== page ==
Amazon's new video streaming service targets poor people, even though it's pricier than Prime, says analyst

Jeff BezosMichael Seto/Business InsiderAmazon CEO Jeff Bezos

Amazon Prime Video’s new monthly pricing tier is aimed at attracting lower-income customers,
according to Macquarie Research’s Ben Schachter, even though it’s more expensive than the annual Prime plan.

In a note published Monday, Schachter wrote the majority of Prime users so far have come from the upper-income US household market ($55,000 or more), who were willing to pay the $99 upfront annual fee for access to free two-day delivery and a bunch of video and music content.

But the new $10.99 a month plan, which would cost $131.88 for the whole year, gives the freedom to commit to the service on a month-to-month basis, potentially making it a more attractive option to people who found the $99 upfront annual fee too costly.

“We view the full launch of a monthly option as Amazon pushing to attract new lower-income Prime members,” Schachter wrote. “It could prove more attractive for those who cannot afford (or want) a $99 up-front membership or don’t want to commit for a full year.”

Schachter added that Amazon will continue to experiment with new initiatives to pursue lower-income households. For example, it recently offered a 20% discount on new video games to all Prime users. These are all part of Amazon’s plan to get Prime to 50% of US households by 2020, he said.

“Given that we think Amazon Prime is likely somewhat saturated for above-average-income households in the U.S., we think that Amazon will continue to experiment with ways to attract more lower-than-average-income households over the next few years,” he wrote.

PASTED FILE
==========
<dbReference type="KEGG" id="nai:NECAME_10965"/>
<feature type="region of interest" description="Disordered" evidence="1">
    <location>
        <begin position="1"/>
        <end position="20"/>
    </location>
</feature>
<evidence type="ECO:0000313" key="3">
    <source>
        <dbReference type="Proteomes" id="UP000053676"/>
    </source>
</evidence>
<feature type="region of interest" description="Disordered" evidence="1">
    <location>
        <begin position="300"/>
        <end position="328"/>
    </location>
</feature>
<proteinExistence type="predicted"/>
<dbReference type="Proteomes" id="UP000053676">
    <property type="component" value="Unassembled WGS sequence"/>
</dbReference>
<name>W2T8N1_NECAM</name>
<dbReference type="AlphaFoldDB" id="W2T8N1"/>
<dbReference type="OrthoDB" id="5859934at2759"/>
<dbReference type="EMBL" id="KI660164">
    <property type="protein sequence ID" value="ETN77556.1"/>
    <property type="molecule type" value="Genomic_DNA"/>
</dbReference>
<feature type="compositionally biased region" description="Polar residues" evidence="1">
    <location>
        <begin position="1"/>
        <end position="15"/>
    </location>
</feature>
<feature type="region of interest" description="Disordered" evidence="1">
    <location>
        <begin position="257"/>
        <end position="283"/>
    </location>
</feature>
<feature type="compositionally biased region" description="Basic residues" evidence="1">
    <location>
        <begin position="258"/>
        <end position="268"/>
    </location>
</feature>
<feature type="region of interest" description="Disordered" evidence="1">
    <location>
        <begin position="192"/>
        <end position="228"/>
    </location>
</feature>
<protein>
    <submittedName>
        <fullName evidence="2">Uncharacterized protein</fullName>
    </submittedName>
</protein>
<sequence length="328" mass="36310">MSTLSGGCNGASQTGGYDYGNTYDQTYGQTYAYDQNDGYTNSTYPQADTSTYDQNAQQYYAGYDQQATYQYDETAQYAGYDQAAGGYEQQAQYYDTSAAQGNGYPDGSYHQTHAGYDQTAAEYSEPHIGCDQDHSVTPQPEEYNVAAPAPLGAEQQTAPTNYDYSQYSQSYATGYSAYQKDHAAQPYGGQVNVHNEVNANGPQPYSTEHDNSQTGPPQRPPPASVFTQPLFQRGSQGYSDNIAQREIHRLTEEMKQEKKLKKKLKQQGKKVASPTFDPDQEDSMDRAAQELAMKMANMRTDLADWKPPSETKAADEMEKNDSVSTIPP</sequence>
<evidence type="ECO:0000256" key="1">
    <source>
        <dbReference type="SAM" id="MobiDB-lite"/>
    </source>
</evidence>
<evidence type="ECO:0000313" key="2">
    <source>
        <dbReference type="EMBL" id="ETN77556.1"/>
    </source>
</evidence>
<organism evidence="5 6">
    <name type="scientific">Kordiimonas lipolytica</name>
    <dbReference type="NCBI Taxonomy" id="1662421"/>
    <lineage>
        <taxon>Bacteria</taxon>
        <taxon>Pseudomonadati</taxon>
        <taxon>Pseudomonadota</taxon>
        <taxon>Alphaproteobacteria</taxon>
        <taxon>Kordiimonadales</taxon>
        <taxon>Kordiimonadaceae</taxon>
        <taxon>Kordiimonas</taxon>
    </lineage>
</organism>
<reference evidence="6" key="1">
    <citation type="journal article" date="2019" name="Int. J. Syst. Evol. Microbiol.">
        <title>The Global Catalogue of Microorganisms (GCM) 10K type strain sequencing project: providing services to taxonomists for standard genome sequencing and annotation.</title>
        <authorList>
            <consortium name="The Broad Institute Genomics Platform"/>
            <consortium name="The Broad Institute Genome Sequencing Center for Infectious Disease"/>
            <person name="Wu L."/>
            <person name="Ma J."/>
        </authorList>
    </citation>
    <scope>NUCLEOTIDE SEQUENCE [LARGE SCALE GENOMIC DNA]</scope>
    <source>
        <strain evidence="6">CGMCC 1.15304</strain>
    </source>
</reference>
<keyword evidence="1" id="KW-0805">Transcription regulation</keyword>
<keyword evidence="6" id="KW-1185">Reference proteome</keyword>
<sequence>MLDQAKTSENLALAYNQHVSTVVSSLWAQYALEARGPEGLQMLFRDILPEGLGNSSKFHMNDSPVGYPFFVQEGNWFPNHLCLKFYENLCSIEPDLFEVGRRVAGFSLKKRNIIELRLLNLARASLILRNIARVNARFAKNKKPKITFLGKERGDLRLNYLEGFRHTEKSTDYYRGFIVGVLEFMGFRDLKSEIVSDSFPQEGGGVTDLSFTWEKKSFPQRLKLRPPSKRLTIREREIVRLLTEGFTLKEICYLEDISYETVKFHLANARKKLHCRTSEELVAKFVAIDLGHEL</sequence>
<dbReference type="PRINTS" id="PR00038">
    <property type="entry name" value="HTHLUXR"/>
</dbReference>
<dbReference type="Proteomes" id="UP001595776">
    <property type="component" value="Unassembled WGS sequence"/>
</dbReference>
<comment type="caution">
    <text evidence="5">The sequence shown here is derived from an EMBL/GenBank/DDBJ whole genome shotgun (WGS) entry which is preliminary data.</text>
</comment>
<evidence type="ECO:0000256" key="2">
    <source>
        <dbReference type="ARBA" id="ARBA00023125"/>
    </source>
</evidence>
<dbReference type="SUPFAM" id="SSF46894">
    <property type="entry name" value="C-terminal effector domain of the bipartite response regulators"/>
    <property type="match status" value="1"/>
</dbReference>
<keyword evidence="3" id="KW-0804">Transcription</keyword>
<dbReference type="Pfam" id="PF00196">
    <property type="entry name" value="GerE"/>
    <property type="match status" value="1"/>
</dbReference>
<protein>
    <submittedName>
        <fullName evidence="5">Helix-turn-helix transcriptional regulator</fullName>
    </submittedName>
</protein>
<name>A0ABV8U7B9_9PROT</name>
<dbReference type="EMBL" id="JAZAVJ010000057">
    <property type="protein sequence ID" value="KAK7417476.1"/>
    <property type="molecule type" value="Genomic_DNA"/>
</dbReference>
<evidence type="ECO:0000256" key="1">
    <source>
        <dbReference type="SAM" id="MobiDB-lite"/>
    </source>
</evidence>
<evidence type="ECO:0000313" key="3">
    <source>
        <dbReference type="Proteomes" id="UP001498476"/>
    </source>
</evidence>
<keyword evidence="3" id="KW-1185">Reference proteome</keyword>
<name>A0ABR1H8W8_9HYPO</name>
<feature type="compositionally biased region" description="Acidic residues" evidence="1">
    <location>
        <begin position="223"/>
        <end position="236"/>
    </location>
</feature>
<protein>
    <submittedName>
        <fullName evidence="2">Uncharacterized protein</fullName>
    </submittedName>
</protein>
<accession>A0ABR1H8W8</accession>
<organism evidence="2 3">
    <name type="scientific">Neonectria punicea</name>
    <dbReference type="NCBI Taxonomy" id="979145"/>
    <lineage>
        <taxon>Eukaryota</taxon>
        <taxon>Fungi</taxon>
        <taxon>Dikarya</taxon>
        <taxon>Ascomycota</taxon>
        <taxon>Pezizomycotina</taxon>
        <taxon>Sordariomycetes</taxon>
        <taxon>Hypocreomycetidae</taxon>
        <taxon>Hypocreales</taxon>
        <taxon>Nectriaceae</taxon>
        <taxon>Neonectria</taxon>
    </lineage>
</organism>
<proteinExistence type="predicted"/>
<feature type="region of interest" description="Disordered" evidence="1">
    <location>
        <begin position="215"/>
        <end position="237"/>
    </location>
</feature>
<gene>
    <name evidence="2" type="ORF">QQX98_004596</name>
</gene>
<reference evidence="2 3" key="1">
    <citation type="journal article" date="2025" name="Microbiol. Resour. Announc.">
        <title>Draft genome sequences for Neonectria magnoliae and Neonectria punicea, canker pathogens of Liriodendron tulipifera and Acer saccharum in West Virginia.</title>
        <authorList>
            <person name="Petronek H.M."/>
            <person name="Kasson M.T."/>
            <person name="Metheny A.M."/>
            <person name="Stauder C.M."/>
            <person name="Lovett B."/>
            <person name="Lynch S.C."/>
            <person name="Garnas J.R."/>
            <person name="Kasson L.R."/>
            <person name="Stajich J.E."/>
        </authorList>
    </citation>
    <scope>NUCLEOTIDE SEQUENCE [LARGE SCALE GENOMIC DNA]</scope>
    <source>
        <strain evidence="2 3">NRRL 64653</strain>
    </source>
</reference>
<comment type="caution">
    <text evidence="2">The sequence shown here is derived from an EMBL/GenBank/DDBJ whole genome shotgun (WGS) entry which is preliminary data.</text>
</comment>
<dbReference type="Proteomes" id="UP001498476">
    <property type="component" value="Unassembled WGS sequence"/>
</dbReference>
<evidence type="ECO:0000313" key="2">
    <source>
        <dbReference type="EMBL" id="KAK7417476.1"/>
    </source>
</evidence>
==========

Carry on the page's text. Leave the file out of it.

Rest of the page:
Amazon’s concentration on the higher income market for Prime has often been pointed out by other analysts as well. In a note published last week, Piper Jaffray noted that Prime’s penetration is highest and growing fastest among upper-income households, with more than $112,000 a year in annual income. They drove 40% of the Prime’s growth over the past three years, and now more than 70% of households in that demographic have a Prime subscription.

Amazon doesn’t disclose the exact number of its Prime membership users. But it did say it grew 51% last year, and has “tens of millions” of users.

Disclosure: Jeff Bezos is an investor in Business Insider through hispersonal investment company Bezos Expeditions.

NOW WATCH: Tony Robbins reviews DJ Khaled’s keys to success

NOW WATCH: Tech Insider videos

Want to read a more in-depth view on the trends influencing Australian business and the global economy? BI / Research is designed to help executives and industry leaders understand the major challenges and opportunities for industry, technology, strategy and the economy in the future. Sign up for free at research.businessinsider.com.au.